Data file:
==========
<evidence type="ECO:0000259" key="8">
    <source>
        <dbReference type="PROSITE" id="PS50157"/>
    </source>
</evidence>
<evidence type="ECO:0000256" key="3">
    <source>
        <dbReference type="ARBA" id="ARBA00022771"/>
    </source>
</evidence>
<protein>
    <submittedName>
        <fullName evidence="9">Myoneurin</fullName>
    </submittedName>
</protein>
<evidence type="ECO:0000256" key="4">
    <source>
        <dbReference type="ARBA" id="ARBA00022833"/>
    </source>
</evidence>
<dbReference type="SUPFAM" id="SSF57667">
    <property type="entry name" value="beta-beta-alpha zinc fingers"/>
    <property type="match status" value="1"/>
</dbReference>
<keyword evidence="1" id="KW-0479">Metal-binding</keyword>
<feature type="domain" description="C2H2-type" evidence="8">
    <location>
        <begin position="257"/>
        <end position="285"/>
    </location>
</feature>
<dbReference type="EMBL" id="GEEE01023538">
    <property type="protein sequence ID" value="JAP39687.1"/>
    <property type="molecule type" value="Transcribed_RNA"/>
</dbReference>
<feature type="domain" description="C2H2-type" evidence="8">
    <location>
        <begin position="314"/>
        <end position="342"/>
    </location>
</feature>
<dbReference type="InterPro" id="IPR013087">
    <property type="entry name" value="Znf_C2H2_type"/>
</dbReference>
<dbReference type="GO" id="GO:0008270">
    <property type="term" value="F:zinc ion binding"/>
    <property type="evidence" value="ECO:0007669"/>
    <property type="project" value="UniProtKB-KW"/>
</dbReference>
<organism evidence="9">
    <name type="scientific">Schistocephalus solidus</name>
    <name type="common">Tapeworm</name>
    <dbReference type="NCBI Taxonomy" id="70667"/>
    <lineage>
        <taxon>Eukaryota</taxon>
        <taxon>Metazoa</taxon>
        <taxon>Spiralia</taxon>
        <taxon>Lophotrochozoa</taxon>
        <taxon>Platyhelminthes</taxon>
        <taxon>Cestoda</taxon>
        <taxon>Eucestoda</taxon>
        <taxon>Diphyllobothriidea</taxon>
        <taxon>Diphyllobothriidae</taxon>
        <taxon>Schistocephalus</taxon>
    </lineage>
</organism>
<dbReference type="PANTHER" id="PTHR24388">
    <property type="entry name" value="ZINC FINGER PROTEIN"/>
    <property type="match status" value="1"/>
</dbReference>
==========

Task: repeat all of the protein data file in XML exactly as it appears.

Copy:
<evidence type="ECO:0000259" key="8">
    <source>
        <dbReference type="PROSITE" id="PS50157"/>
    </source>
</evidence>
<evidence type="ECO:0000256" key="3">
    <source>
        <dbReference type="ARBA" id="ARBA00022771"/>
    </source>
</evidence>
<protein>
    <submittedName>
        <fullName evidence="9">Myoneurin</fullName>
    </submittedName>
</protein>
<evidence type="ECO:0000256" key="4">
    <source>
        <dbReference type="ARBA" id="ARBA00022833"/>
    </source>
</evidence>
<dbReference type="SUPFAM" id="SSF57667">
    <property type="entry name" value="beta-beta-alpha zinc fingers"/>
    <property type="match status" value="1"/>
</dbReference>
<keyword evidence="1" id="KW-0479">Metal-binding</keyword>
<feature type="domain" description="C2H2-type" evidence="8">
    <location>
        <begin position="257"/>
        <end position="285"/>
    </location>
</feature>
<dbReference type="EMBL" id="GEEE01023538">
    <property type="protein sequence ID" value="JAP39687.1"/>
    <property type="molecule type" value="Transcribed_RNA"/>
</dbReference>
<feature type="domain" description="C2H2-type" evidence="8">
    <location>
        <begin position="314"/>
        <end position="342"/>
    </location>
</feature>
<dbReference type="InterPro" id="IPR013087">
    <property type="entry name" value="Znf_C2H2_type"/>
</dbReference>
<dbReference type="GO" id="GO:0008270">
    <property type="term" value="F:zinc ion binding"/>
    <property type="evidence" value="ECO:0007669"/>
    <property type="project" value="UniProtKB-KW"/>
</dbReference>
<organism evidence="9">
    <name type="scientific">Schistocephalus solidus</name>
    <name type="common">Tapeworm</name>
    <dbReference type="NCBI Taxonomy" id="70667"/>
    <lineage>
        <taxon>Eukaryota</taxon>
        <taxon>Metazoa</taxon>
        <taxon>Spiralia</taxon>
        <taxon>Lophotrochozoa</taxon>
        <taxon>Platyhelminthes</taxon>
        <taxon>Cestoda</taxon>
        <taxon>Eucestoda</taxon>
        <taxon>Diphyllobothriidea</taxon>
        <taxon>Diphyllobothriidae</taxon>
        <taxon>Schistocephalus</taxon>
    </lineage>
</organism>
<dbReference type="PANTHER" id="PTHR24388">
    <property type="entry name" value="ZINC FINGER PROTEIN"/>
    <property type="match status" value="1"/>
</dbReference>